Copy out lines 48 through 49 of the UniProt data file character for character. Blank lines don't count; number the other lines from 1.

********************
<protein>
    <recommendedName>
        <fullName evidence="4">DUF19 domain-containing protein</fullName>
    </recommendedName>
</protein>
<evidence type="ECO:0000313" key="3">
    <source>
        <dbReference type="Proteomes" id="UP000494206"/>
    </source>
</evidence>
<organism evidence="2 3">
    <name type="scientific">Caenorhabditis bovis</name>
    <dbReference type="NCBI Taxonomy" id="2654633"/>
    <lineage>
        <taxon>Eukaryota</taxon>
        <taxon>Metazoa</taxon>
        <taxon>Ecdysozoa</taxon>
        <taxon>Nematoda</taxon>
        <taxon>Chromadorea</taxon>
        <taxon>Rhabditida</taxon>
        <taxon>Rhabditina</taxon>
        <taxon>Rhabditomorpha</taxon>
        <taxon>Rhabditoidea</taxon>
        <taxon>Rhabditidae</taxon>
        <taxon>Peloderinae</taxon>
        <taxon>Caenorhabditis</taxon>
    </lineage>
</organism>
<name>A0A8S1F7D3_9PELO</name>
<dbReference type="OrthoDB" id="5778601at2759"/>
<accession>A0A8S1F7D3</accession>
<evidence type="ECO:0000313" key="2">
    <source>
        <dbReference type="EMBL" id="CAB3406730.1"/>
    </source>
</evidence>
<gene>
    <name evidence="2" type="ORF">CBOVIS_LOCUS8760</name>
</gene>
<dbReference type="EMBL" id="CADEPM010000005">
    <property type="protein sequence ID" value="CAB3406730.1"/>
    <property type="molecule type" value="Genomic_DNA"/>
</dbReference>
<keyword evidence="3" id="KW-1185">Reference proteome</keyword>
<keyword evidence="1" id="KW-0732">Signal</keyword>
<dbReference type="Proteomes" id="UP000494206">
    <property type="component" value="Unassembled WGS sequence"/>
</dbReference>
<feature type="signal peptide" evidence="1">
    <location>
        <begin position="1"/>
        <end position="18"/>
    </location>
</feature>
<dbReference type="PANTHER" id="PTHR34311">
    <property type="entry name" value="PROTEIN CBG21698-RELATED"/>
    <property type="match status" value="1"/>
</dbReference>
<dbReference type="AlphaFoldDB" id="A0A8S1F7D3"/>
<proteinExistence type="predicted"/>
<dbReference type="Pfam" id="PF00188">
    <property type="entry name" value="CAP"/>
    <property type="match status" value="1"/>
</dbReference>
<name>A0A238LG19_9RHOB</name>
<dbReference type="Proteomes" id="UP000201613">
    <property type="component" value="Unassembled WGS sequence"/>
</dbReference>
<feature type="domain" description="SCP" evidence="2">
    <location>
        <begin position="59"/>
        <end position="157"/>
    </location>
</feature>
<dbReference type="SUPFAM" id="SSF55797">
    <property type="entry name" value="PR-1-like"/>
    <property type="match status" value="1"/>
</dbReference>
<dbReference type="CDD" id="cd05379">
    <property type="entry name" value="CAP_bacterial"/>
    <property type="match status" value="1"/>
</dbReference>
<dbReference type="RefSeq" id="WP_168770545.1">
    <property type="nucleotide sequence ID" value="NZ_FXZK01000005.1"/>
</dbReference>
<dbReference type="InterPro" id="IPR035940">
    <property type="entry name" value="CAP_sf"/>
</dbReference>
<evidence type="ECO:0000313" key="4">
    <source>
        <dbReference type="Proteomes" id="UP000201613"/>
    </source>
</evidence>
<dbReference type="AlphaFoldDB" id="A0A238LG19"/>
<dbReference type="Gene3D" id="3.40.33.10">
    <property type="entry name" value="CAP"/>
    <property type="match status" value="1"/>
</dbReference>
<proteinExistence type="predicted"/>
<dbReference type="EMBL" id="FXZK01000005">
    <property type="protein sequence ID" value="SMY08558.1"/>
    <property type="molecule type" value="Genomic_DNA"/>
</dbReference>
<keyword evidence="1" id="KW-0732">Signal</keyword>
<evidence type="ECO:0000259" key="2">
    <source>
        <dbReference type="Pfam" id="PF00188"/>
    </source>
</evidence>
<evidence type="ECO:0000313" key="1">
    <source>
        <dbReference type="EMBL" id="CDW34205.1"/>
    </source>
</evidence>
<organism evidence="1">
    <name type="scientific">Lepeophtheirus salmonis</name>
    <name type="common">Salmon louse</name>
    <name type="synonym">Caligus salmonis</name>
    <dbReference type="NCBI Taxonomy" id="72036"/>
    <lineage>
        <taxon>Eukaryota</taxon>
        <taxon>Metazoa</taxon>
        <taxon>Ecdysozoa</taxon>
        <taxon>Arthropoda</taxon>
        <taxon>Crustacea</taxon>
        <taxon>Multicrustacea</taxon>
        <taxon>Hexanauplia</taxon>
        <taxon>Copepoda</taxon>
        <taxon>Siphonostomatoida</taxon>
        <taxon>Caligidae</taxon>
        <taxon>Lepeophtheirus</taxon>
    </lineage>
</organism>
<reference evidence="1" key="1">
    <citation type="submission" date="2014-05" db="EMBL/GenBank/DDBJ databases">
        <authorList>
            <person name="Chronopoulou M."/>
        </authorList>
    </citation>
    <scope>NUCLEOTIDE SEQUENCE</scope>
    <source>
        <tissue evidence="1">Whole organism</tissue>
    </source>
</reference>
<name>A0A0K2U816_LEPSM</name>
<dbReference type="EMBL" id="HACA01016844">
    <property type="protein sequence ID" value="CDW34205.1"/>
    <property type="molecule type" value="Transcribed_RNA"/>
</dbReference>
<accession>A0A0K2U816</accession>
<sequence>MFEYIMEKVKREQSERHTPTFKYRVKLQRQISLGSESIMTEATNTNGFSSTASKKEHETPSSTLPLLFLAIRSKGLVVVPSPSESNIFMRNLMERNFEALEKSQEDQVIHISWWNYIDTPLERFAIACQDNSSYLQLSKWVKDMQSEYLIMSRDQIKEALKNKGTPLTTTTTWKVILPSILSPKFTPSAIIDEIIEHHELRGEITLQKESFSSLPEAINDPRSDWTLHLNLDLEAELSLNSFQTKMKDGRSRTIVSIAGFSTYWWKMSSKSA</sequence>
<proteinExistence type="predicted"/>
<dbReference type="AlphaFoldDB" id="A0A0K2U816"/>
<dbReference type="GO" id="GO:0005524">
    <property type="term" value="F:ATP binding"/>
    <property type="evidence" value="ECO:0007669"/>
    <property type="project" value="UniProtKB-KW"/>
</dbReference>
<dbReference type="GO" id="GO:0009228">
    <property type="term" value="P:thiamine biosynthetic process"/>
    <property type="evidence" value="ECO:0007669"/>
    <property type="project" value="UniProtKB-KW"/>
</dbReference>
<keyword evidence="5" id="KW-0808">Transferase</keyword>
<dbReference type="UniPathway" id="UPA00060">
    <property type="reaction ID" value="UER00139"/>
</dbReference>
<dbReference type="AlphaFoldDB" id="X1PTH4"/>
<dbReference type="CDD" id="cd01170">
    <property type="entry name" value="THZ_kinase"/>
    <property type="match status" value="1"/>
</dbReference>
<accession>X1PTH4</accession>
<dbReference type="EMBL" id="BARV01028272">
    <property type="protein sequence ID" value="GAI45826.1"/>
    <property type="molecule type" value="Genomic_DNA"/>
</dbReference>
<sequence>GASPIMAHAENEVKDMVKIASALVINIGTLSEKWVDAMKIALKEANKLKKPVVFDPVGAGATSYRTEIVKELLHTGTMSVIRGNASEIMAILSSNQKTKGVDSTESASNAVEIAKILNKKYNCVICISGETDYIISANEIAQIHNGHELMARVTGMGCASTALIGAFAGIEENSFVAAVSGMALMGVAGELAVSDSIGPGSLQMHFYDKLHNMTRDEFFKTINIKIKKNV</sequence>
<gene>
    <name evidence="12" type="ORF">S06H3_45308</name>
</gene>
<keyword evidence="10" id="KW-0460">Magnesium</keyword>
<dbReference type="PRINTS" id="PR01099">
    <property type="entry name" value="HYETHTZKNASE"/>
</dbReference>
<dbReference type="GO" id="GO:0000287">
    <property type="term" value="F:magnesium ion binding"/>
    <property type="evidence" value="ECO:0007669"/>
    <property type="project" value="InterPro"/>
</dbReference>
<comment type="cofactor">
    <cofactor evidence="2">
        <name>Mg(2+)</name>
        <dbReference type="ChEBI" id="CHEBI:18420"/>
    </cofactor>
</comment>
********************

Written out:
</dbReference>
<feature type="signal peptide" evidence="1">